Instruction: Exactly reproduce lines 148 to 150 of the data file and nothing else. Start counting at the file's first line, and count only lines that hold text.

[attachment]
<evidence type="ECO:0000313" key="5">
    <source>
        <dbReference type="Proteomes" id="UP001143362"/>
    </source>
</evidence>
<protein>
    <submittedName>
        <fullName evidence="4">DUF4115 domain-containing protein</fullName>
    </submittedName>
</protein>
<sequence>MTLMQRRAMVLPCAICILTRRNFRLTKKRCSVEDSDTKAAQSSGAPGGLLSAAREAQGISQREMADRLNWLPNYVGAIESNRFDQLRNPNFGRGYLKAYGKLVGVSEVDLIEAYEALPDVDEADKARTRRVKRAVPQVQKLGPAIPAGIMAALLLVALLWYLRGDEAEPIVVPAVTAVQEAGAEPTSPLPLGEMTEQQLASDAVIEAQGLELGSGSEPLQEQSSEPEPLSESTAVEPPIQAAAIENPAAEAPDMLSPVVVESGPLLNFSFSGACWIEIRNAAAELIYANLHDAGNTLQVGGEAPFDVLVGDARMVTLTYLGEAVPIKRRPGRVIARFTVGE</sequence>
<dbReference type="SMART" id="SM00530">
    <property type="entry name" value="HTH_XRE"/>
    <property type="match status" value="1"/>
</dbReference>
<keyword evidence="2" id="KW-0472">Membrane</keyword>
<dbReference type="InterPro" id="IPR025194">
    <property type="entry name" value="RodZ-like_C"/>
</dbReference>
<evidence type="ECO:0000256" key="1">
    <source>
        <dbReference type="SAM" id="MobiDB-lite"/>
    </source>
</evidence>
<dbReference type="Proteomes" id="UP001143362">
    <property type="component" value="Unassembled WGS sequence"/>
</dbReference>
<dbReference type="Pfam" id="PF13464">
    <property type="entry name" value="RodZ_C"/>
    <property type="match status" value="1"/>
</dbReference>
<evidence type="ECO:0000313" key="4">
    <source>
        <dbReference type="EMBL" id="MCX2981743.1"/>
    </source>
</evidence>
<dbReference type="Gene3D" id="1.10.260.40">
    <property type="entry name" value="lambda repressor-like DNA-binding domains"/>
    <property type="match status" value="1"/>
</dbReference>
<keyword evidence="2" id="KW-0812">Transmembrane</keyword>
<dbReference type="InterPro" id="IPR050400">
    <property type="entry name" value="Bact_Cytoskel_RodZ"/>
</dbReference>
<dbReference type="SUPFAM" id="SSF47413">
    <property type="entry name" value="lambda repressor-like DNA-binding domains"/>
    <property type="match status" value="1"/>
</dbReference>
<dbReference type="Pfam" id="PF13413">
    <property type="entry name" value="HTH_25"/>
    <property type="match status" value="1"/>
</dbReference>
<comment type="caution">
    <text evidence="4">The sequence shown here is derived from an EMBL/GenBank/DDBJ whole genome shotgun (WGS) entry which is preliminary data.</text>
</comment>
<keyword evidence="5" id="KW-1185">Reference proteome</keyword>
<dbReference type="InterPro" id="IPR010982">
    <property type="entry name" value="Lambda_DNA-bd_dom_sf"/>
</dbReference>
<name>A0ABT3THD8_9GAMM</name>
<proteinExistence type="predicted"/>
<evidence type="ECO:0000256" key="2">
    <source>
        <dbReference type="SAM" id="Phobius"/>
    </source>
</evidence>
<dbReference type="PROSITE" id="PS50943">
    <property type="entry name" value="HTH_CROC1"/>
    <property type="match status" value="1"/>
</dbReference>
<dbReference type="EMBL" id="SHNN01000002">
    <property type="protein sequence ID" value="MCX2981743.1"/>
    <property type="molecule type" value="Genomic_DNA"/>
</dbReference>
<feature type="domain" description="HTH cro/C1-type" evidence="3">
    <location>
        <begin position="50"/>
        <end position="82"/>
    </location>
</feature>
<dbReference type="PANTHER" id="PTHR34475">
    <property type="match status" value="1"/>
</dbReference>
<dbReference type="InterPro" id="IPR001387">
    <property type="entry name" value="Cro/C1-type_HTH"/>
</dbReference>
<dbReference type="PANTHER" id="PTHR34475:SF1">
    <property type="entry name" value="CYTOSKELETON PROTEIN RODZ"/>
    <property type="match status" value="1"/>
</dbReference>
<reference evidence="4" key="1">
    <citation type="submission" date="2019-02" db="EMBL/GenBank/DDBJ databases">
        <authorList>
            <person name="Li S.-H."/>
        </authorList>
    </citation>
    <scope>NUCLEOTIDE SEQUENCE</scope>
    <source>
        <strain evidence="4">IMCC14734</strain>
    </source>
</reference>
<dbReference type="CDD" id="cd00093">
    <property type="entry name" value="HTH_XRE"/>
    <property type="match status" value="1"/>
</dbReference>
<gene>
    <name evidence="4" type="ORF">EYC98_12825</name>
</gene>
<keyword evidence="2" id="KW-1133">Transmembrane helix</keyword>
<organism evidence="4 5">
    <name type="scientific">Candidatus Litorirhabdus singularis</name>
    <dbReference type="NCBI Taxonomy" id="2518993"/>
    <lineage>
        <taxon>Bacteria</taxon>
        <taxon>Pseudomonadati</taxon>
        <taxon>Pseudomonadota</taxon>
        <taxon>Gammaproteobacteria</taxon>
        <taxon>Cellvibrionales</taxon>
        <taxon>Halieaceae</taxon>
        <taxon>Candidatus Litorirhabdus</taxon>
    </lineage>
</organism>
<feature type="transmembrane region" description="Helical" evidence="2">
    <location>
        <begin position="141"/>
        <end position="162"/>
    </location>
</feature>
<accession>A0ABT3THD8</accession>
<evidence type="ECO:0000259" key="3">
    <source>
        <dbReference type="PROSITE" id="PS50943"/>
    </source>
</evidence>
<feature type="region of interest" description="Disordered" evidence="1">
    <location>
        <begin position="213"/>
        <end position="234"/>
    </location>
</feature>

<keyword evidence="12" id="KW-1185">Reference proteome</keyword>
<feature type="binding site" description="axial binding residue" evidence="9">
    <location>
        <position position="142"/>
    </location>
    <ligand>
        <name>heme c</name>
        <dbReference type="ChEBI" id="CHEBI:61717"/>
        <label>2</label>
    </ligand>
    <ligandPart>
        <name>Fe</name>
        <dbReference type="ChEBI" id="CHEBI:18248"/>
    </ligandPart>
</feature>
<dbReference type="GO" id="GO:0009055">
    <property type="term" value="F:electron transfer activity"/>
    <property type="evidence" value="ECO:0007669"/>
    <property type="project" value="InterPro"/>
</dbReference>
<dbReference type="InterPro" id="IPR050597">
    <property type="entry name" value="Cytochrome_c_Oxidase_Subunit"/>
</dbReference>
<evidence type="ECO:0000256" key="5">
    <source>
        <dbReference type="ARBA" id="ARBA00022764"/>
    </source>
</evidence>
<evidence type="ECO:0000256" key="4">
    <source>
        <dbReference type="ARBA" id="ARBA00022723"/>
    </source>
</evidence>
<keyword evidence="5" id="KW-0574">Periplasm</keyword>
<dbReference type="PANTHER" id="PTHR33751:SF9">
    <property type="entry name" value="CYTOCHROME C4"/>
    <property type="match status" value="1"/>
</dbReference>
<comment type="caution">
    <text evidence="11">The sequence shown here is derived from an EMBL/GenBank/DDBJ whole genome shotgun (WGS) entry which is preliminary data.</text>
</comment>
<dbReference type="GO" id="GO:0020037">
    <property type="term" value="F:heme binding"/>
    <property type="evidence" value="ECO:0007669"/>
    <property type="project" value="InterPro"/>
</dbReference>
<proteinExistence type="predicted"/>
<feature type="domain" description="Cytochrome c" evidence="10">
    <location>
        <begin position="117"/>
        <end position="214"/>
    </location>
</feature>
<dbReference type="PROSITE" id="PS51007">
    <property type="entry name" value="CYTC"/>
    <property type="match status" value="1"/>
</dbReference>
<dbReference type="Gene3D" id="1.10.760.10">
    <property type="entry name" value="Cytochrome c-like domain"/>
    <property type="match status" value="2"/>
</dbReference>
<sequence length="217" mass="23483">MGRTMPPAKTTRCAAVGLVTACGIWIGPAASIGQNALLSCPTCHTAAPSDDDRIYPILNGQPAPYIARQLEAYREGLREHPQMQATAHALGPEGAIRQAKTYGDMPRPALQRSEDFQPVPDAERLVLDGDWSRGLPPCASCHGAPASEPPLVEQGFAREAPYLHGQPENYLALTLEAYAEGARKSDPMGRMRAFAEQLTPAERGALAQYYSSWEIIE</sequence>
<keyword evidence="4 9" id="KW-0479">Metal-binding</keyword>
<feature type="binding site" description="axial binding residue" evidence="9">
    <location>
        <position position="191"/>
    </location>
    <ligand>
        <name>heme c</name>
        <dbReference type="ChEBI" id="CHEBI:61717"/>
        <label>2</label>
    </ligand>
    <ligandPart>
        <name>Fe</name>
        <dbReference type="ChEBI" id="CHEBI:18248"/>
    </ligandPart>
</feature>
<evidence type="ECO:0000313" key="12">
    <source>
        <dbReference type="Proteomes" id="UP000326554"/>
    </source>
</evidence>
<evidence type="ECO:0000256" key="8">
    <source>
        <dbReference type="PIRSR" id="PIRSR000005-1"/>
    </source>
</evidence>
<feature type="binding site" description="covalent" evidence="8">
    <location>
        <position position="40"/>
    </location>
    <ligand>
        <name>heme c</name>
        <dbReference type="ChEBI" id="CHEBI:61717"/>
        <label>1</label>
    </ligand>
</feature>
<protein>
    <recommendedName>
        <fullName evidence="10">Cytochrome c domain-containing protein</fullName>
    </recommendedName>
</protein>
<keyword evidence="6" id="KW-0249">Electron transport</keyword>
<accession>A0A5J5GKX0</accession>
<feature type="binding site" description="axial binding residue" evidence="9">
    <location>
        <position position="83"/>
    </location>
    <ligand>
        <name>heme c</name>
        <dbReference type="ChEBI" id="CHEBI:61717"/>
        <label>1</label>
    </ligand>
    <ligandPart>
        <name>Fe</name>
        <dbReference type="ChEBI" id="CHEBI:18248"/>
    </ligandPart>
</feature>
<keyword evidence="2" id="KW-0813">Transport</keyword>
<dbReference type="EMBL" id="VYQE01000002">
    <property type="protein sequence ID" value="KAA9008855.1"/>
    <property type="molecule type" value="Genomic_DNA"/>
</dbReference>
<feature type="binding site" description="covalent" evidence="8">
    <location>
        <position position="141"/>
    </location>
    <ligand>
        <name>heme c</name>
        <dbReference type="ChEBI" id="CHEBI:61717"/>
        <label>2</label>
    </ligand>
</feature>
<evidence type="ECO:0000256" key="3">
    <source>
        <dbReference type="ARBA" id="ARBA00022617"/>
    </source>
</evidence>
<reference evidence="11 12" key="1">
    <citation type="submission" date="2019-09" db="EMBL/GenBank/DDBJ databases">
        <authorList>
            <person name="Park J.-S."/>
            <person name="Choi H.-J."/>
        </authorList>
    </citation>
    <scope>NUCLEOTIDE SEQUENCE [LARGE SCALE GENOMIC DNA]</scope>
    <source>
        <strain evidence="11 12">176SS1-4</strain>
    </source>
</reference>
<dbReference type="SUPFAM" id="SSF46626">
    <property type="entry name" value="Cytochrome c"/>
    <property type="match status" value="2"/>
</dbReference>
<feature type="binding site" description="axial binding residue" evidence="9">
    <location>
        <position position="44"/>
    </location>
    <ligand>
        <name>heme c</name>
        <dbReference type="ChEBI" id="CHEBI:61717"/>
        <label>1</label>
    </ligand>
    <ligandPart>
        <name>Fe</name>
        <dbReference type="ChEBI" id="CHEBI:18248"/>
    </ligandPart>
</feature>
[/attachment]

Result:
        <dbReference type="ChEBI" id="CHEBI:61717"/>
        <label>2</label>
    </ligand>